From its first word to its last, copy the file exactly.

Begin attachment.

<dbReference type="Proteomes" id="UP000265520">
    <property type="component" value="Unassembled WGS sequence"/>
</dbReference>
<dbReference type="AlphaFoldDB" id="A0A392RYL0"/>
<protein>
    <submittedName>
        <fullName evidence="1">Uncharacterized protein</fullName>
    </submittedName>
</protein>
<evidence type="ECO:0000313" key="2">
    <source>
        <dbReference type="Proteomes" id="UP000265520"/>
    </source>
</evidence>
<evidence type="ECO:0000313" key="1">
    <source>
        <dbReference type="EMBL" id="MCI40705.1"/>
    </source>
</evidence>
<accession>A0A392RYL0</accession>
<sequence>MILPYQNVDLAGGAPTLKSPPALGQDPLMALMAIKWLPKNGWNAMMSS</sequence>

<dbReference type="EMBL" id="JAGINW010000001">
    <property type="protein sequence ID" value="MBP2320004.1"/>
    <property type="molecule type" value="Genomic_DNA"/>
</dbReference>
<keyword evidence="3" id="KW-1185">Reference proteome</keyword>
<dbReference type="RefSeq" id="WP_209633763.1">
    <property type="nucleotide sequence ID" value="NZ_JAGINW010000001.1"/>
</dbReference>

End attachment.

<dbReference type="Proteomes" id="UP000265520">
    <property type="component" value="Unassembled WGS sequence"/>
</dbReference>
<dbReference type="AlphaFoldDB" id="A0A392RYL0"/>
<protein>
    <submittedName>
        <fullName evidence="1">Uncharacterized protein</fullName>
    </submittedName>
</protein>
<evidence type="ECO:0000313" key="2">
    <source>
        <dbReference type="Proteomes" id="UP000265520"/>
    </source>
</evidence>
<evidence type="ECO:0000313" key="1">
    <source>
        <dbReference type="EMBL" id="MCI40705.1"/>
    </source>
</evidence>
<accession>A0A392RYL0</accession>
<sequence>MILPYQNVDLAGGAPTLKSPPALGQDPLMALMAIKWLPKNGWNAMMSS</sequence>

<dbReference type="EMBL" id="JAGINW010000001">
    <property type="protein sequence ID" value="MBP2320004.1"/>
    <property type="molecule type" value="Genomic_DNA"/>
</dbReference>
<keyword evidence="3" id="KW-1185">Reference proteome</keyword>
<dbReference type="RefSeq" id="WP_209633763.1">
    <property type="nucleotide sequence ID" value="NZ_JAGINW010000001.1"/>
</dbReference>